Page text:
Earlier on this blog, Dr. Sid Crawley talked about scrotal ultrasound and what to expect. It’s a non-invasive and relatively quick procedure. Besides masses or lumps what other symptoms may prompt a request for a  scrotal ultrasound? Pain, feeling of heaviness/fullness, infertility and scrotal trauma are also reasons men may be referred for scrotal ultrasound. Remember any persistent scrotal changes should not be ignored!

What can we see on scrotal ultrasound?

Scrotal ultrasound examines the scrotum and contents including the two testicles, spermatic cords, and each epididymis. The exam evaluates for the presence or absence of masses within or outside the testes, infection, trauma, fluid accumulation (hydroceles) and testicular torsion (an abnormal twisting of the testes which causes blood circulation to be impeded and can lead to permanent damage or loss of the testes). The sonographic evaluation will help guide your clinician to the appropriate course of treatment.

Just as we talk about in the breast, all lumps are not cancers. Many benign cysts and other benign masses may feel like a lump or knot. The beauty of scrotal ultrasound is being able to examine right where you are having symptoms, and answering the question of what is this lump!

A quick word about scrotal trauma – many times, trauma to the scrotum prompts a first scrotal self-exam. If you feel a lump do not assume the lump must be from the trauma – one of the most common scenarios for finding testicular cancer is the patient who first feels a lump after an episode of trauma.

Take a breath.

Most often, the scrotal ultrasound will reveal benign, treatable conditions. A monthly scrotal self-exam is an excellent means of keeping aware of your body and finding changes early. So breathe easy and take care of yourself with a simple monthly self-exam.

January 9, 2014

Smokers and CT Screenings

Smoking woman Kelsey by Kelsey via Wikimedia Commons Copyright Creative Commons Attribution 2.0 Generic (CC BY 2.0)

Smoking woman Kelsey by Kelsey via Wikimedia Commons Copyright Creative Commons Attribution 2.0 Generic (CC BY 2.0)

As a follow up to our post in July of this year on the United States Preventive Services Task Force’s (USPSTF or task force for shorter!) draft recommendation with regards to lung cancer and CT screening, the final report has been recently published with full recommendations just in time to start the new year.

While the recommendations for who should undergo what type of screening have not changed since the initially-released draft, putting the full voice of the USPSTF behind it does have an effect. Under new healthcare legislation, Task Force-backed cancer screenings will be covered without co-pays in the relatively near future. This means that those who need screening tests will have greater access to them.

So, who needs to be screened for lung cancer? The task force has specified who fits in the high-risk category for lung cancer.

  • Those who smoke at least a pack a day for 30 years (or its equivalent, such as 2 packs a day for 15 years), are between the ages of 55-80 or have stopped smoking less than 15 years ago fall into the high-risk, should be screened category.

  • Exemptions are made for those who have been smoke-free for 15 years or more or those who aren’t currently well enough to go through cancer treatment.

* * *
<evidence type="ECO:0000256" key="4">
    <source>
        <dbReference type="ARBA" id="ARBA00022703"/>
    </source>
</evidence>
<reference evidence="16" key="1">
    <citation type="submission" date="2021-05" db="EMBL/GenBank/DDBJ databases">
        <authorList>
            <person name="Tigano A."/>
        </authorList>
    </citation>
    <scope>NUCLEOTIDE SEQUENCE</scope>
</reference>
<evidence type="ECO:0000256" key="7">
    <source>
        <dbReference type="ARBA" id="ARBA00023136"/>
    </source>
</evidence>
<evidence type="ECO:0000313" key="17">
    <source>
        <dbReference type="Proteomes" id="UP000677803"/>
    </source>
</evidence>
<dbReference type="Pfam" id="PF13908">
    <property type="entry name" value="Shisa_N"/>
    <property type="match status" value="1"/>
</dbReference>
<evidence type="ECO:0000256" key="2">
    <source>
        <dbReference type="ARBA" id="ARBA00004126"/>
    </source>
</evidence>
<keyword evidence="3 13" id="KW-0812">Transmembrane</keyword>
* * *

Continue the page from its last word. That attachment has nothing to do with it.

If you fall in a high-risk category, screening for lung cancer with low-dose CT can save lives by finding lung cancer when it is smaller and more treatable, offering hope for a disease which until now had a pretty dismal outlook. The CT scan is done in a matter of a few minutes, and differs from a routine CT in that lower than usual dose is used so that the study can be repeated annually as needed.

And because early detection saves lives, this new CT screening test holds the possibility of moving the approximately 10 million high risk individuals* on their way to better health.

 

*Yes there are that many who fall into the “high risk” category. Please give up the habit!

October 29, 2013

A Blood Test for Lung Cancer

We’re fans of whole-body health and that means all the parts… but we’ve been keen on lungs lately. Who needs a good reason? We all enjoy breathing.

Biopsie Lunge Computertomographie BC by Hellerhoff (via Wikimedia Commons) Copyright  Creative Commons Attribution-Share Alike 3.0 Unported license

We’ve talked about the power of CT for lung cancer diagnosis (here and here) and even covered the topic of smoking-related breast cancer risk over on our mammography blog (here). Today we’d like to talk about more good news in the world of lung health: a potential alternative to current management of lung nodules found on a CT scan. Lung cancer is currently the leading cause of cancer death in the US – for men and women.

While the research (and technology) is still in the early phases, it looks like a promising future in the search (and hopefully destroy) mission for early detection of lung cancer. In a study published on October 16th in the journal Science Translational Medicine, a new blood test was unveiled that can aid in finding lung cancer in a minimally invasive manner. The article is a heady read, so we’re going to break it down for you:

If a patient has a lung nodule, the current next step is often a biopsy, possibly with surgery or imaging guided. This new blood test screens for a select set of proteins that can help determine if the nodules are benign or cancerous.  So, a normal blood test could potentially save a person from undergoing a biopsy or alternatively might lead doctors to surgery at an early treatable stage.

Working in a scientific field, we know that further studies must confirm the initial positive results before anyone can shout this as a revolution. But we are thrilled and optimistic that there’s progress being made in early detection of lung cancer – because early detection saves lives.

Additional reading here.